Who are “workers of iniquity” and what is their fate?

Illustration depicting a set of cut out letters formed to arrange the word sin.

Matthew 7:21–23, What is the will of the Father? In verse 21, Yeshua makes reference to “the will of the Father.” In Hebraic thought, to what is he referring here? What is “the will of the Father”? Keep in mind that when Yeshua gave this teaching the only Scriptures in existence were the writings of the Tanakh, and the first five books of Moses in the Bible, were the central teaching document for the Jewish people—the nation of Israel. Therefore, we would be expected to find “the will of the Father” to be revealed in the Word (or Oracles) of Elohim originating from heaven and delivered to man. The will of the Father was revealed at Mount Sinai and was the reference point of all the Hebrew prophets who were constantly charging the people of Israel to return to the ancient paths of YHVH’s Torah (Jer 6:16, 19; 18:15). As we see in Psalm 40:8, the will of Elohim is nothing more than delighting in obeying the Torah from one’s heart—something this psalm prophesies the coming Messiah would do. 

Yeshua, the Living Word or Torah (instruction, precepts, teachings) of Elohim, came to set Torah on a firm foundation (the whole point of the Sermon on the Mount, as we have seen) by rescuing it from the hands of the hypocritical, greedy, arrogant and self-righteous religionists of his day. Yeshua said in John 7:16 that his doctrine or teaching was not his own, but that of his Father in heaven and that those who do the will of the Father will recognize that his doctrine or teaching is from the Father (verse 17).

In John 7:19, Yeshua asks the Pharisees: “Did not Moses give you the Torah, and yet none of you keep [do, perform] the Torah?” What is the summation of what Yeshua is saying here? He is telling the people that he came to do the will of his Father, to bring to them the oracles or doctrine of the Father as given at Mount Sinai (called the Mosaic Covenant), and that these words are not his and that, basically, he is simply a messenger transmitting his Father’s words to the people—the very words of Moses, which he accuses the people of not keeping or obeying.

This was the message of Yeshua to the people in his day. Is this not a relevant message to the Christian church of our day, which teaches that the Torah-law of Moses is of little nor no relevance to Believers? The idea that Yeshua came to abrogate the Torah-law of Moses is difficult to comprehend in light of such Scriptures as John 14:15, a direct quote from Exodus 20:6, where Yeshua equates himself with YHVH who spoke at Mount Sinai. (See also 1 Cor 10:4.) Do you comprehend the full impact of this? Yeshua, whom the Christians call Jesus Christ, is the very one who spoke out from Mount Sinai and the one who gave the Torah-law and led the Children of Israel through the Wilderness. It is this Torah-law that Yeshua came to uphold and restore as we have seen by our study on the Sermon on the Mount.

We see that many religionists will claim to be followers of Yeshua, but what separates the true followers from the counterfeit ones is whether they are doing the will of YHVH or not. Many will be prophesying in Yeshua’s name, casting out devils and doing many miraculous works in his name, but this is not the proof that they are his. What is the proof? He says in verse 23, “And then will I profess unto them, I never knew you: depart from me, you that work iniquity.”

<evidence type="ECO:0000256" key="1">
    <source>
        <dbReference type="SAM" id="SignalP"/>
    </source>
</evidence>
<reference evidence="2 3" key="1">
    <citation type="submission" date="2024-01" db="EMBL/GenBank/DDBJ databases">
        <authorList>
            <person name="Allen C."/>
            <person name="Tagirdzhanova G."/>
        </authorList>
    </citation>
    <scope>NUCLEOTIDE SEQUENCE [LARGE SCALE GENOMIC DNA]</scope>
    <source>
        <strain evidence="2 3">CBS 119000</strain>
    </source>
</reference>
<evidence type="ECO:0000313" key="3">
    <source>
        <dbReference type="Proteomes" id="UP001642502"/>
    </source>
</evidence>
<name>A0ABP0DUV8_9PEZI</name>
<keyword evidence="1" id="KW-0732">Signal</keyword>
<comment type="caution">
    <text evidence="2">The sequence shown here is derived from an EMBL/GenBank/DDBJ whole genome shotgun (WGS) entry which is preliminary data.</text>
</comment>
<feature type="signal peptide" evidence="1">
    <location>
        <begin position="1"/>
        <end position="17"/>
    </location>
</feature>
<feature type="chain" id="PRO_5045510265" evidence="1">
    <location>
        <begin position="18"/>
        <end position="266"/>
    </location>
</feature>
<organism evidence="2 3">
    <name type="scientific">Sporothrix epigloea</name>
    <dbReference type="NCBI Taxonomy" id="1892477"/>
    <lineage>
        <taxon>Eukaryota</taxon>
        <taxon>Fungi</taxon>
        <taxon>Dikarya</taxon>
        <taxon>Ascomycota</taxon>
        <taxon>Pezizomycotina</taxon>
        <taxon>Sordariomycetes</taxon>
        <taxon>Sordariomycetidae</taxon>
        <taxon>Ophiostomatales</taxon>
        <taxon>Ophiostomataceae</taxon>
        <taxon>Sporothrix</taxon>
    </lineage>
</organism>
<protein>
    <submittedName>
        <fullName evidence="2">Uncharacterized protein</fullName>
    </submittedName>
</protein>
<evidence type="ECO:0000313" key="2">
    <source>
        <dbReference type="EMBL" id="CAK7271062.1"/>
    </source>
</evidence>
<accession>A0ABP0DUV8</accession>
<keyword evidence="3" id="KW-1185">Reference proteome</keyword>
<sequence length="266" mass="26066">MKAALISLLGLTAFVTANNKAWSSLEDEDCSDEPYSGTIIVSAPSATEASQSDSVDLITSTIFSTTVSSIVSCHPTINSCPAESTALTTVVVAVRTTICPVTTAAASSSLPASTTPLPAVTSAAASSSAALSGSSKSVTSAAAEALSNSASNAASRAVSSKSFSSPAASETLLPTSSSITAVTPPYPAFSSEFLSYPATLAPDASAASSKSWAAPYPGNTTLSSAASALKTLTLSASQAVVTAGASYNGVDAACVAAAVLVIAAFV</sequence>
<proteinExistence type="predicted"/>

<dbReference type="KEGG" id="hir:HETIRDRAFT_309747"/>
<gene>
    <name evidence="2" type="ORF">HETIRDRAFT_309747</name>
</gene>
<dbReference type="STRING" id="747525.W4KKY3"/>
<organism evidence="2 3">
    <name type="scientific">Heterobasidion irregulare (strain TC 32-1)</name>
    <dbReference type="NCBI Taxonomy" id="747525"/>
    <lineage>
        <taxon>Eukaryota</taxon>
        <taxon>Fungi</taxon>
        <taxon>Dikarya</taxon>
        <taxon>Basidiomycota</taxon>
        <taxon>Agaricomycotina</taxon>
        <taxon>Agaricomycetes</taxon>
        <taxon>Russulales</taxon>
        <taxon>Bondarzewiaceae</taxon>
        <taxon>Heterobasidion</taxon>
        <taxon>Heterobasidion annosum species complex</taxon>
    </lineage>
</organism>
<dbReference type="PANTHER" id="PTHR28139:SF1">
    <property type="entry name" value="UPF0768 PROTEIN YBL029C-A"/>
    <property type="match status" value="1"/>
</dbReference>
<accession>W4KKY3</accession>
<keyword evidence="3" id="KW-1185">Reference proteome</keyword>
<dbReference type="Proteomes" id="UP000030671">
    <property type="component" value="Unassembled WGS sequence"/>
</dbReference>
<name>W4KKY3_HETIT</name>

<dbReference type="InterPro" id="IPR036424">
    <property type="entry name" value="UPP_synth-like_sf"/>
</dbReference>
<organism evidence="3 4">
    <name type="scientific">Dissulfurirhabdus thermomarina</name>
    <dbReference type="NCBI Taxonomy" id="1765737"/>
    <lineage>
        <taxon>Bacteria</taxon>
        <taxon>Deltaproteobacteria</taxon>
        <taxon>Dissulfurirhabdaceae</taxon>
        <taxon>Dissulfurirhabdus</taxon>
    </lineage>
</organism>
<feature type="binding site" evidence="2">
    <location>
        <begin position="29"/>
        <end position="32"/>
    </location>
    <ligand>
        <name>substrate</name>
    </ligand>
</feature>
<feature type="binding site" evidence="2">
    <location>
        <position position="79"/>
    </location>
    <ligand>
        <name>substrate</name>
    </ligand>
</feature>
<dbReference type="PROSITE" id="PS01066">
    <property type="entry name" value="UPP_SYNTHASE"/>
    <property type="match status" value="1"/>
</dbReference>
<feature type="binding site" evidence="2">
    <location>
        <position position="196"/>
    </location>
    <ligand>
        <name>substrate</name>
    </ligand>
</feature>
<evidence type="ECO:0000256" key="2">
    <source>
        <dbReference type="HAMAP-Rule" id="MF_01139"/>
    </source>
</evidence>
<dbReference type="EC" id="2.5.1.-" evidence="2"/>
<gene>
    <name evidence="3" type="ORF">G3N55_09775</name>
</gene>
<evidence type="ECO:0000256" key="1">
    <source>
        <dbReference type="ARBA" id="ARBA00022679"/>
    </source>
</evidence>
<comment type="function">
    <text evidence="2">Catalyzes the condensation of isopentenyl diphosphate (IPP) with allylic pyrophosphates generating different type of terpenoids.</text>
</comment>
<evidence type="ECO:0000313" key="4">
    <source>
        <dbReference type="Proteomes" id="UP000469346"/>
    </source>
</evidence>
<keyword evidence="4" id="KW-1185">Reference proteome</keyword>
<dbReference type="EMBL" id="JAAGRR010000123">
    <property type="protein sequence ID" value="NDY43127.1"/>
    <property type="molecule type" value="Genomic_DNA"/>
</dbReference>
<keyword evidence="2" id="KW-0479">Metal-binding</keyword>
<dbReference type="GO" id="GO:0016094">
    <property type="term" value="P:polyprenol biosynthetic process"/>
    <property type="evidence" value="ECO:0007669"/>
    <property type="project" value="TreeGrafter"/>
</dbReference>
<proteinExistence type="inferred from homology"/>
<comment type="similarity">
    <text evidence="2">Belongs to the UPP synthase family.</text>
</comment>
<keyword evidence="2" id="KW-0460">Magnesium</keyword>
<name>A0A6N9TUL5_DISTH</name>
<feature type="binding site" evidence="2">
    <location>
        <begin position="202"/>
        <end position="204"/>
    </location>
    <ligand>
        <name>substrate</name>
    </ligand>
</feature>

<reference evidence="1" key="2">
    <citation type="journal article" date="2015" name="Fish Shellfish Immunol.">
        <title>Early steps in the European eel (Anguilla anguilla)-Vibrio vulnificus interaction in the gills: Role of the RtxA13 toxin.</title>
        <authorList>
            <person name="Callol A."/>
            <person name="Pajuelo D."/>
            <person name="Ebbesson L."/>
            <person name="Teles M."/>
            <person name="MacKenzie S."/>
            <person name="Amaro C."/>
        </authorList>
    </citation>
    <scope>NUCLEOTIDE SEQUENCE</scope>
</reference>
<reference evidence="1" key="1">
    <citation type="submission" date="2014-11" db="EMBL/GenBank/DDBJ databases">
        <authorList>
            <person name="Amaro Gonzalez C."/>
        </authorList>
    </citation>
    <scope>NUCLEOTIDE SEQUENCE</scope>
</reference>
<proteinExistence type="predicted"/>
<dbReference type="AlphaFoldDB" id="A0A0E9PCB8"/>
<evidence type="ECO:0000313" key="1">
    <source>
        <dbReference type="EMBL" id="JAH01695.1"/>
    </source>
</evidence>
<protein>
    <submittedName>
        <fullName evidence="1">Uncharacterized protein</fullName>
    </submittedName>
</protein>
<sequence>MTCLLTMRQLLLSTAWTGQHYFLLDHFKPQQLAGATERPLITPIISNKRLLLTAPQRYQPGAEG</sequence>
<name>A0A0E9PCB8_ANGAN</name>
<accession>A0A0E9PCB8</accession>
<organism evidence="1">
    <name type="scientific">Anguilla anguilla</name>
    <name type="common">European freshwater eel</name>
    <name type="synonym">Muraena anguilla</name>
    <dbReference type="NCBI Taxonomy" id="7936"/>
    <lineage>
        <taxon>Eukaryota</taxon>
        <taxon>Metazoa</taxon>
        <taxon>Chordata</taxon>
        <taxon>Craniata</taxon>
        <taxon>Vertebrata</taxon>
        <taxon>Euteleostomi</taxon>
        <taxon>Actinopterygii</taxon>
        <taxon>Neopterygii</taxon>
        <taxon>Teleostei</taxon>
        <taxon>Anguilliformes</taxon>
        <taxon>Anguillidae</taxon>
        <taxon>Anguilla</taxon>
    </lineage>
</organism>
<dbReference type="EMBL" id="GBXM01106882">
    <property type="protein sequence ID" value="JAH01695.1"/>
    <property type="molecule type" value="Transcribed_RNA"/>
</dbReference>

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The Adulterous Woman, Yeshua, the Cross and YOU

Numbers 5:11–31, The adulterous woman. This passages deals with a curious ritual involving wives suspected of adultery called the Law of Jealousies whereby the woman is hauled before the priest, her head is uncovered and, according to Jewish tradition, her dress is ripped open just above her breasts (b.Talmud Sota 7a). She then has the choice to drink a concoction of earth from the floor of the tabernacle mixed with the set-apart (kadosh) water from the bronze laver into which is dipped a piece of paper that contains the curses written on it. If she is guilty of the charges of adultery when she drinks the bitter waters, her belly shall swell and her thigh (Heb. yarek or side or loins,which are the seat of procreative power) shall rot as a result of a divine judgment. If she is guiltless, the bitter waters will have no effect on her. If she refuses to drink the bitter water and her husband still suspects her unfaithfulness, then he is free to divorce her, even though she has admitted no guilt. According to Jewish tradition, this legal procedure was carried out by Israel’s highest court in Jerusalem (Sota 7b).

Some biblical commentators see a parallel here between the adulterous woman and the trial and execution of Yeshua at the cross. After only a casual reflection on the issues, this may seem unlikely. But ponder this for a moment. Did YHVH liken his relationship to Israel as a marriage? (See Ezek 16.) Did Israel (both houses) remain faithful to her (their) marriage covenants? (See Ezek chapters 16 and 23; Jer 3; the entire book of Hosea.) Under the Torah, adultery was a capital offense (Lev 20:10). Was YHVH faithful to his marriage covenants with Israel? Of course. He is not a sinner (i.e., a violator of his own Torah, 1 John 3:4). With whom was the fault then? It was with the house of Israel and the house of Judah! (See Heb 8:7–8.) Have we all sinned (violated YHVH’s Torah) and fallen short of his glory? (See Rom 6:23.) What are the wages of sin? (See Rom 3:23 and Ezek 18:4.)